Thursday, September 13, 2018

Lackawanna F3s Return To the Main Line

Delaware, Lackawanna & Western 663; Cobbs Gap, Dunmore, Pa.; September 8, 2018
The Delaware, Lackawanna & Western Railroad rostered a small fleet of F3 diesels, built by the Electro-Motive Division of General Motors, with the units arriving on the railroad in the late 1940s. While the units made it to the Erie-Lackawanna merger in 1960, none would survive by the Conrail merger of 1976.

Delaware, Lackawanna & Western 663; Cobbs Gap, Dunmore, Pa.; September 8, 2018
With all of the original Lackawanna F3s gone, the Anthracite Railroads Historical Society and the Tri-State Railway Historical Society recreated a set of F3s with two A units and a cabless B unit. Selected as stand-ins for Lackawanna units were Bangor & Aroostook F3 504A (later numbered 44) and BAR F3 506A (later 46); these became Tri-State's DL&W 663 and ARHS's 664, respectively. The B-unit was a bit trickier, as no F3B units survive. ARHS cosmetically modified a Boston & Maine F7B to stand in as Lackawanna 664B.
Delaware, Lackawanna & Western 663, 664B, 664; Gouldsboro, Pa.; September 8, 2018
As part of its 2018 convention, the ARHS ran an excursion over the former Delaware, Lackawanna & Western main line from Scranton to Tobyhanna, Pa., on September 8, 2018. The line is used by Steamtown National Historic Site for its rail excursions, while short line Delaware-Lackawanna (part of Genesee Valley Transportation) provides freight service. The trip featured the A-B-A set of F3s pulling three former Lackawanna coaches and one former Jersey Central coach. On the rear was Delaware-Lackawanna's business car, Erie Lackawanna 3, with D-L President David J. Monte Verde on board. Several photo stops were made, with 663 leading out of Scranton. The excursion was to celebrate the 70th birthday of the F3s. During a photo stop on private property near Gouldsboro (above), the property owner brought out his 1938 Buick (below), so photos featured two GM products built ten years apart.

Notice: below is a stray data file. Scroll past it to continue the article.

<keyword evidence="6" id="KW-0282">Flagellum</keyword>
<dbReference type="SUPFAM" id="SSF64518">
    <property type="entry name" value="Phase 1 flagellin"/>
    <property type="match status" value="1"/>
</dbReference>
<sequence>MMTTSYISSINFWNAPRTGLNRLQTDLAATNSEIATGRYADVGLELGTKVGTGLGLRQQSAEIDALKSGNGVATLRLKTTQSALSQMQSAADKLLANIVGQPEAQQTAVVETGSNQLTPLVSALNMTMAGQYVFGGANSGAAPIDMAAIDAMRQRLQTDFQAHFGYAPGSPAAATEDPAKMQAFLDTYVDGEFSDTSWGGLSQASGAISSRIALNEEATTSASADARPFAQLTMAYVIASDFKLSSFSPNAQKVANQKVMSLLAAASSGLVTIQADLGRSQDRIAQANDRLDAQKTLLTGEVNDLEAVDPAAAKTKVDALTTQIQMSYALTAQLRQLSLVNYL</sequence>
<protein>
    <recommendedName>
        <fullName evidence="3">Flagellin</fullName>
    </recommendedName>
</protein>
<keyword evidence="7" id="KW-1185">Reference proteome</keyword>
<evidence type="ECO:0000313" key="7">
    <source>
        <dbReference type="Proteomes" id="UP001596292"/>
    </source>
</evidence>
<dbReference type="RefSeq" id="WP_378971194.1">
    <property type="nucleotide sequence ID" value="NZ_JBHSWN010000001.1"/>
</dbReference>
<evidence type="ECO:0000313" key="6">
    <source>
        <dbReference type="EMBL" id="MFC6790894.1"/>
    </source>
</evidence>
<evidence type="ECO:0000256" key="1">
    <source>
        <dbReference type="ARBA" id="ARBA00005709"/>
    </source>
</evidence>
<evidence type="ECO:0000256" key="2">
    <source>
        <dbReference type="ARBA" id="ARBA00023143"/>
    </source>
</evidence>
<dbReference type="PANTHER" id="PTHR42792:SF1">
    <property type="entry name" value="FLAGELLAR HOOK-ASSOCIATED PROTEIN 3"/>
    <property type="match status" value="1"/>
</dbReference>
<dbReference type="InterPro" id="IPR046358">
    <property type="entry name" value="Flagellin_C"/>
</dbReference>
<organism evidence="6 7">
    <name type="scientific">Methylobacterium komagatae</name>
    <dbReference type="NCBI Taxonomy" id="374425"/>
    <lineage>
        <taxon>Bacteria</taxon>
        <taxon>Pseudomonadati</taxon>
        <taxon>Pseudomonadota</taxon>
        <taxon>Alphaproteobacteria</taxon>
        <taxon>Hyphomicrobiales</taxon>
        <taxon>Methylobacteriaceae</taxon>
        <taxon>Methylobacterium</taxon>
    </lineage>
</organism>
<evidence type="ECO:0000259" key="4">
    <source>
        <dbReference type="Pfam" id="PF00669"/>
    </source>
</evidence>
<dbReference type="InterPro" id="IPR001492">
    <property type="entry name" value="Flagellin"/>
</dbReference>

1938 Buick with 1948 diesels; Gouldsboro, Pa.; September 8, 2018
The original Lackawanna main line is still full of landmarks. Many of the structures were built from concrete and were meant to last. The tower at Gouldsboro is one example.
Delaware, Lackawanna & Western 663; Gouldsboro, Pa.; September 8, 2018
The 663 led the eastbound trip to Tobyhanna. Once there, the units ran around the train, putting the 664 in the lead for the return trip. A wet summer meant yellow goldenrod was abundant.
Delaware, Lackawanna & Western 664; Tobyhanna, Pa.; September 8, 2018
Numerous ponds and small lakes dot the upper elevations of the Pocono Mountains. These bodies of water would develop a thick coat of ice in the winter, and ice harvesting was quite common. The ice was stored in insulated ice houses in large blocks and would last well into the warmer months.
Delaware, Lackawanna & Western 664, 664B, 663; Gouldsboro, Pa.; September 8, 2018
The trip could not have been accomplished without the cooperation of the train crew, which was provided by Steamtown National Historic Site. Train staffing and photo location planning was provided  by the Anthracite Railroads Historical Society.
Delaware, Lackawanna & Western 664, 664B, 663; Elmhurst, Pa.; September 8, 2018
Just a couple of weeks before the trip, the Scranton area was hit by heavy rains that caused numerous washouts on the Lackawanna main line. Roaring Brook follows the tracks out of Scranton and during the rain it lived up to its name, overflowing its banks. At the final photo stop of the day, there waas evidence of Roaring Brook's wrath. The train is on the siding, as the bank near the main line (on the left) is heavily eroded. Work equipment is on the main to help put everything back where it belongs.
Delaware, Lackawanna & Western 664; Cobbs Gap, Dunmore, Pa.; September 8, 2018
Soon the trip was over. After dark, a few intrepid photographers tracked down the units on the Steamtown grounds for some night scenes. It was the conclusion to quite a fun day.
Delaware, Lackawanna & Western 664; Steamtown National Historic Site, Scranton, Pa.; September 8, 2018

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